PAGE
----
Like Christmas, Easter is a religious holiday with great significance to Christians, but also with some importance to secular Americans. As a result, there is an annual clash between those who observe the holy day in honor of Christ’s resurrection and those who believe that it stands for a generic message of “hope” or “joy,” or mere candy, eggs, and bunnies.

SEE ALSO: Col. John Eidsmoe: Christmas wars 2023 – who won?

Predictably, this conflict was resurrected last weekend when President Biden issued two Executive Proclamations for March 31st. One short proclamation recognized Easter Sunday, while the much longer one recognized a “Transgender Day of Visibility.”

In response, Speaker of the House Mike Johnson said the conduct of the Biden administration surrounding Easter was “outrageous and abhorrent.” Former 2024 presidential candidate Tim Scott said that Biden “insulted Christians everywhere.” Trump’s campaign press secretary said Biden was “blasphemous,” and called for an apology to Christians across America.

On first glance, Biden’s conflicting proclamations seem absurd. How could a nation celebrate Easter (the sacrifice of Jesus that implores us to give up our lives for God’s will) and transgenderism (the belief that personal choice rules above all else) at the same time?

While this is certainly offensive to Christians, it is worth noting that Biden did not create Transgender Day, deliberately placing it on Easter Sunday as some have claimed. In fact, I would argue that the situation is worse.

On March 31st, 2009, the director of “Transgender Michigan” organized the first “Transgender Day of Visibility.” Over time, this has become an internationally recognized anniversary. Since 2021, President Biden has issued a proclamation every year on March 31st declaring it “Transgender Day of Visibility.”

This year, Easter Sunday (celebrated on the first Sunday after the full moon after the spring equinox) also fell on March 31st. Thus, Biden made proclamations regarding both Easter and Transgender Day of Visibility. But he also declared 11 other holidays for last Sunday, “including Cesar Chavez Day and Arab American Heritage Month.”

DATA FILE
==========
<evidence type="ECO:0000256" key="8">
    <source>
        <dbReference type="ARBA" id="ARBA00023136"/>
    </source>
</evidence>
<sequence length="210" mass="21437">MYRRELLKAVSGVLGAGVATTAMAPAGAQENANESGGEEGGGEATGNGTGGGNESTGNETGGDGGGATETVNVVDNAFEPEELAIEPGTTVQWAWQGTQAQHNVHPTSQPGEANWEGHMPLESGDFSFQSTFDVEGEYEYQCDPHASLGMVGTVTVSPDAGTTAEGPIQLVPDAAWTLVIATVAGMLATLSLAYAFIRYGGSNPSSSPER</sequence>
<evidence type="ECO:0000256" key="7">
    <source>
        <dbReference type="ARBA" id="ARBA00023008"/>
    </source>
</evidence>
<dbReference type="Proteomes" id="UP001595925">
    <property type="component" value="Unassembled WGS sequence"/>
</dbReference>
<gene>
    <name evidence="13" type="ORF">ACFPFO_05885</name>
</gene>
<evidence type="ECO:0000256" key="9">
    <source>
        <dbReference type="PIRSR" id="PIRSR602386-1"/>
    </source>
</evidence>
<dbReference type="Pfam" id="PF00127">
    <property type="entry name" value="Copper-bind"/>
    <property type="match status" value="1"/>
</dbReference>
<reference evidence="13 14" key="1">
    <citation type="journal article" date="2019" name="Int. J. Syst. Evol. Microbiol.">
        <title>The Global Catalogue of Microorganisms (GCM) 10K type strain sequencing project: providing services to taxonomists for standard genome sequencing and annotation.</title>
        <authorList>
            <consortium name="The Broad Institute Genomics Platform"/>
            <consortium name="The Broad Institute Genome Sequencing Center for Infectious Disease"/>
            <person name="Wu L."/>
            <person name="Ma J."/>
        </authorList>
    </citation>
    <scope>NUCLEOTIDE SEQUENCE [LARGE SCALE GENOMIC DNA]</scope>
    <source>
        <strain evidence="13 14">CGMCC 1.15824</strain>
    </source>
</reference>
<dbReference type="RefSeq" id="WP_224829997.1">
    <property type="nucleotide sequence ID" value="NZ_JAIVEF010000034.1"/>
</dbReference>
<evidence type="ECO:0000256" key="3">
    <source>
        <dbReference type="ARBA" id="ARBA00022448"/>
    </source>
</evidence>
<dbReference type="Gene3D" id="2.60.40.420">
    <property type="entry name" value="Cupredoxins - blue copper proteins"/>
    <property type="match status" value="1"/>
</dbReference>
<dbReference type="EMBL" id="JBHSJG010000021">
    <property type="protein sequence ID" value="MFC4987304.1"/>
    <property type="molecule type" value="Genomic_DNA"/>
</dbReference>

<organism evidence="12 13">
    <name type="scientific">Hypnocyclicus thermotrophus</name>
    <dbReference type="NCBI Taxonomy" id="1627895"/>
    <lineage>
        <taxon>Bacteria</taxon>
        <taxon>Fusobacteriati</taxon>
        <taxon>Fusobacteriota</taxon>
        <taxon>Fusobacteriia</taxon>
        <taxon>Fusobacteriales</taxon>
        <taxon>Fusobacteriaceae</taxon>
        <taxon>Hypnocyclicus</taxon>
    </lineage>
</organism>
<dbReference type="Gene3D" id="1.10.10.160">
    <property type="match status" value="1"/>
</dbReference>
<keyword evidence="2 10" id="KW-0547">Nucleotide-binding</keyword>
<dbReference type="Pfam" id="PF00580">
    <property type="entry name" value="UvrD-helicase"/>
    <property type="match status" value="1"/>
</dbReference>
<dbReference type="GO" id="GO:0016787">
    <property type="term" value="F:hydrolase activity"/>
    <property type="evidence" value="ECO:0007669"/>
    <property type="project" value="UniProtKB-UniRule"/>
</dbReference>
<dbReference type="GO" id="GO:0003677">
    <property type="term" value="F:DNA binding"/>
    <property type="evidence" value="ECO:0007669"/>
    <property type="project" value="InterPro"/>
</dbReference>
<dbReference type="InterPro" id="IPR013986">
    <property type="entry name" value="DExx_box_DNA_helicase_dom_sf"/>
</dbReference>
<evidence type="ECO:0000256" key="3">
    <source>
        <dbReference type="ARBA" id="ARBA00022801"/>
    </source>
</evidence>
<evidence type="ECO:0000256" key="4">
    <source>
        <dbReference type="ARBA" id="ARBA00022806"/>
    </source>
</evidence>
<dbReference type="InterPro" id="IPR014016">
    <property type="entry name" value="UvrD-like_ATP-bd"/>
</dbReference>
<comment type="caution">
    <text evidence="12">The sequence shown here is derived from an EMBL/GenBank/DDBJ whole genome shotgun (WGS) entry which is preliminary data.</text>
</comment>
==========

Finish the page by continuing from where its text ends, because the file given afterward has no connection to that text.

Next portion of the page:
So, the timing of this year’s proclamations was likely not intended to be a statement attacking the Easter holiday. But to me, the reality is worse. Apparently, transgender ideology is so respected by our culture that national recognition of it can be slipped in among our celebration of such fundamental truths as Christ’s resurrection.

Compare the White House’s observances to those in Alabama. Gov. Kay Ivey cited Matthew 28:5-6 in her Easter Message this year, centering on the sacrificial love of our Savior. However, transgender ideology has still infiltrated our state. For example, there is an upcoming “family-friendly” pride event in Prattville that welcomes children. Our local communities are where the enemy is gaining the most ground.

A second controversy arising out of the Biden administration’s Easter 2024 celebration is a prohibition on the use of “religious symbols” at the annual White House Easter Egg Roll.